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Dropping the 'ly' as in "Thinking postive" rather than "thinking positively"

(16 Posts)
hmc Mon 04-Apr-11 23:09:50

I am no grammatical wizard so could well be wrong, but it has always irritated me when people drop the 'ly'. In the following sentence shouldn't there be an 'ly'?:

"I could be depressed about it but I am thinking postive"

It just sounds as if it needs to be "thinking positively"

Which is correct? I used to be 100% certain you needed an 'ly' but have begun to doubt myself as everyone appears to drop it ...It sounds very sloppy to me, but perhaps I'm the one who is incorrect?

I know the world wont stop turning because of this conundrum but I need to know grin

scurryfunge Mon 04-Apr-11 23:21:08

I was always told the " ly" describes how you do something. So thinking positively shoes how your thinking is.

hmc Mon 04-Apr-11 23:21:35

Aw c'mon, there must be a pedant around somewhere. Do they not keep late hours?

hmc Mon 04-Apr-11 23:22:50

x-posts scurryfunge!
'
So then in that case scurry, it would seem that it should have an 'ly'...

scurryfunge Mon 04-Apr-11 23:24:10

I would use positively. It seems too abrupt and unfinished otherwise.

megapixels Mon 04-Apr-11 23:24:22

Yes I would think it needs a "ly". "I am thinking positive" sounds wrong. "Think positive!" as a statement/command sounds fine though.

MistyValley Mon 04-Apr-11 23:24:31

Yes- thinking (verb) positively (adverb)

Otherwise it would be thinking (verb) positive (adjective) - which is wrong.

TheFarSide Mon 04-Apr-11 23:25:40

Your reasoning makes sense. Did people take "positive thinking" and reverse it to "thinking positive" I wonder?

hmc Mon 04-Apr-11 23:32:55

In my experience people drop the 'ly' all the time, this was just the most recent example I have come across (on a students discussion board). The sentence was "As you say though its better to think positive, onwards and upwards as they say" - cringe! It is funny what irks isn't it? I am sure in return I wind up others through my grammatical errors ...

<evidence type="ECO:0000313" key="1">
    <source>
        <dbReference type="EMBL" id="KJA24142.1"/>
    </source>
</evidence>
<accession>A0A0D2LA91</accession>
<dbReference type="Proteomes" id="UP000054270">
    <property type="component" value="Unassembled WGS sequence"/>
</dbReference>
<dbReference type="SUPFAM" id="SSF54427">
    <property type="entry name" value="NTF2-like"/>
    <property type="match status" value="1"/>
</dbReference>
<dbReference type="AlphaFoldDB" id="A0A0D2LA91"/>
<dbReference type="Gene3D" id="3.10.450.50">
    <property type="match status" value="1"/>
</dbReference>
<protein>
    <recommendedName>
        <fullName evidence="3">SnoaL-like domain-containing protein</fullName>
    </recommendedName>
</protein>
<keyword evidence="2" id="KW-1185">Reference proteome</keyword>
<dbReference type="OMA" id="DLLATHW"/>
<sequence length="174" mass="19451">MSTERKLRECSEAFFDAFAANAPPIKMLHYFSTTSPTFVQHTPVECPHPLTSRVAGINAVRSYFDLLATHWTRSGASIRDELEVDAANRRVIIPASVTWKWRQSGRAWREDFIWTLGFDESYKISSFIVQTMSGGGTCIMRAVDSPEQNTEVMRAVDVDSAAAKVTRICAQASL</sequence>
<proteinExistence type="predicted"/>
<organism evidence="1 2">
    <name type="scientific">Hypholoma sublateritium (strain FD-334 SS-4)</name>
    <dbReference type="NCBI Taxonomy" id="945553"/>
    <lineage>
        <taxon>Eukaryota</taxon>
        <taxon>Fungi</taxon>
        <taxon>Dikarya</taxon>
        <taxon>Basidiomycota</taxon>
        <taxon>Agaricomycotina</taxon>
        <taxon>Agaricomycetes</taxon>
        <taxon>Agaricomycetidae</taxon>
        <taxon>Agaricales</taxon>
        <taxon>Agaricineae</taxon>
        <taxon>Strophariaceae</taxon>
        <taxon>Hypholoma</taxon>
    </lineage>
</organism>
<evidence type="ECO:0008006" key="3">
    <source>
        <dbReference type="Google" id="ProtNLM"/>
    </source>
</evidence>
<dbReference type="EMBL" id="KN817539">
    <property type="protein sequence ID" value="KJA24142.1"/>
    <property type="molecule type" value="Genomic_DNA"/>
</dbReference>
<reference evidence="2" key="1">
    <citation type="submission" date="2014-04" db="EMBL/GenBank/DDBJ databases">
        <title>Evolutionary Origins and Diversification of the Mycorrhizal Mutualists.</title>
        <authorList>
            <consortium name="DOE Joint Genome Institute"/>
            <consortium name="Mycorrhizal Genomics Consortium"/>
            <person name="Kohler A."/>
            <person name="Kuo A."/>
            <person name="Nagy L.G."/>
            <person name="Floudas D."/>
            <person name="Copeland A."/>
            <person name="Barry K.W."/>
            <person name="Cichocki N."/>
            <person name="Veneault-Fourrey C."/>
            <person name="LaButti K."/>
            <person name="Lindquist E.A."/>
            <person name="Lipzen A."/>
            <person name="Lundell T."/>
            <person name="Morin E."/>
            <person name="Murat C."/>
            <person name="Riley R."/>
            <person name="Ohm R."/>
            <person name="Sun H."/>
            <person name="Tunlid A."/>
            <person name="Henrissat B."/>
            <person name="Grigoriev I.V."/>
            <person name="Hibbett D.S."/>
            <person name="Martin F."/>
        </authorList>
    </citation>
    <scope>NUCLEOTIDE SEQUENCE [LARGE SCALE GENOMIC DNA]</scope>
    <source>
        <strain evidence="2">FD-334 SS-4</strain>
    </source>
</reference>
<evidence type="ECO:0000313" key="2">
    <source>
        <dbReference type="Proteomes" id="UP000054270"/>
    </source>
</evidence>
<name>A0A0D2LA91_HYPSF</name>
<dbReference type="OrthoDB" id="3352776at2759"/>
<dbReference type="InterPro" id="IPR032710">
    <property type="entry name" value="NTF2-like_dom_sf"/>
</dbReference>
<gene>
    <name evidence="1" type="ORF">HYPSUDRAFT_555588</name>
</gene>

maizieD Mon 04-Apr-11 23:36:41

I think that 'thinking positive' is possibly an extension of shorthand 'think positive' for 'think positive thoughts'.

I, too, would go for 'thinking positively', but that's because I am a grumpy old woman who gets upset at the mangling of the English language that was used in my youth!

But you have to live with it because, believe me, 'incorrect' usage wins over pedantry every time sad

prism Tue 05-Apr-11 02:23:43

It's American. They are fond of phrases like "the kid done good" "You did real well", or even "you did real good", which show that if the English language had been invented there, it would probably have no adverbs at all. The only swear word I can think of in English that is an adverb is "bloody", and the Yanks (absolutely) never say it.

maizieD Tue 05-Apr-11 09:44:12

But 'bloody' is an adjective...(describes a thing, not an action)

I get very cross with my OH when he says his football team was 'beat' instead of beaten. I was amazed to find that the Duke of Wellington (a very 'correct' writer) was using 'beat' the same way in his dispatches, 200 years ago. Perhaps it's not such an 'American' usage as we like to think.

hmc Tue 05-Apr-11 14:36:31

shock at the Duke of Wellington. The evolution of language is quite fascinating really......

VictorianIce Tue 05-Apr-11 20:10:51

Was it Stephen King who said "The road to hell is paved with adverbs", or somesuch nonsense? ;)

Adverbs seem to be a dying breed: I'm good, He ran fast, etc etc.

campion Wed 06-Apr-11 00:45:53

Page: How are you, Sire?

King Wenceslas: I'm good!

weejimmykrankie Thu 20-Oct-11 17:09:09

There is an epidemic of this in American advertising, the best known being "Subway- eat fresh!". I always want to say, "fresh what??". There is an airline that says "fly safe", don't recall which one.

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